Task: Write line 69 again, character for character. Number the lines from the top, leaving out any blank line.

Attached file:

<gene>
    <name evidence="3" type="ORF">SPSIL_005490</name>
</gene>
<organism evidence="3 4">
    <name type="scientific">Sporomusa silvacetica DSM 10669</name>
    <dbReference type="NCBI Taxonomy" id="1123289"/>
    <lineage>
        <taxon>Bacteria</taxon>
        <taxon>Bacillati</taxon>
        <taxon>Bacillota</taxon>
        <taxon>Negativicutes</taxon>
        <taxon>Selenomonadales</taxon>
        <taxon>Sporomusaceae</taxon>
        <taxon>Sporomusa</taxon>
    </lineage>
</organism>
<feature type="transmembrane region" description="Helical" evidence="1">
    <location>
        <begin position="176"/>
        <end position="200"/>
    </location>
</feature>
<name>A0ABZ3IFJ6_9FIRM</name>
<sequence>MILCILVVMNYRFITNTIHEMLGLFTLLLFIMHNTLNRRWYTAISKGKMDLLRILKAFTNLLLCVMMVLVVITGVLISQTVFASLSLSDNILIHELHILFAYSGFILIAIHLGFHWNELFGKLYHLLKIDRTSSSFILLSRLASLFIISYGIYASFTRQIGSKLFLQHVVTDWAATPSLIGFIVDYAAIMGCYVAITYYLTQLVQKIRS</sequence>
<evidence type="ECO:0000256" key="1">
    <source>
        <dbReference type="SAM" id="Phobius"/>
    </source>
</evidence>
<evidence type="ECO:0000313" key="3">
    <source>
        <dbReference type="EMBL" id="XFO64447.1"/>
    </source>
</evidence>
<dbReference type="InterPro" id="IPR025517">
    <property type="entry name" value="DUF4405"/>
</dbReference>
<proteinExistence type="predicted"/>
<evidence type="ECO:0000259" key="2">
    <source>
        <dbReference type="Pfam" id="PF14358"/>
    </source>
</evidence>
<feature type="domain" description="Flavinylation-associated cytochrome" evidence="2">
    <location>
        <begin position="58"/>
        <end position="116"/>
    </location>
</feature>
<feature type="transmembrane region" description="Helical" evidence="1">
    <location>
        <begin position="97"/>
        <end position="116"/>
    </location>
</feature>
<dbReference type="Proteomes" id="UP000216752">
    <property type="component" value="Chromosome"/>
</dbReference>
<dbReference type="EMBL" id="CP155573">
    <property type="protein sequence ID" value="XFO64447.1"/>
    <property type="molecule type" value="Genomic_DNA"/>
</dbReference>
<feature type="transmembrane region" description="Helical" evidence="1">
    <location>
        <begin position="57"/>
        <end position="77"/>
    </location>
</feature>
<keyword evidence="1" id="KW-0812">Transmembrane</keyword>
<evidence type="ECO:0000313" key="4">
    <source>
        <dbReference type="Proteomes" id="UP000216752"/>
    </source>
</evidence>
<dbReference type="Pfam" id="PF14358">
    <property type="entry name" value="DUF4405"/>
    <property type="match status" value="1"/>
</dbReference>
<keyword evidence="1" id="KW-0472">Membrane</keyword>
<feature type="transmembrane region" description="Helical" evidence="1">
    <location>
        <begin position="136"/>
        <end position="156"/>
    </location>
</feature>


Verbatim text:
<keyword evidence="1" id="KW-0812">Transmembrane</keyword>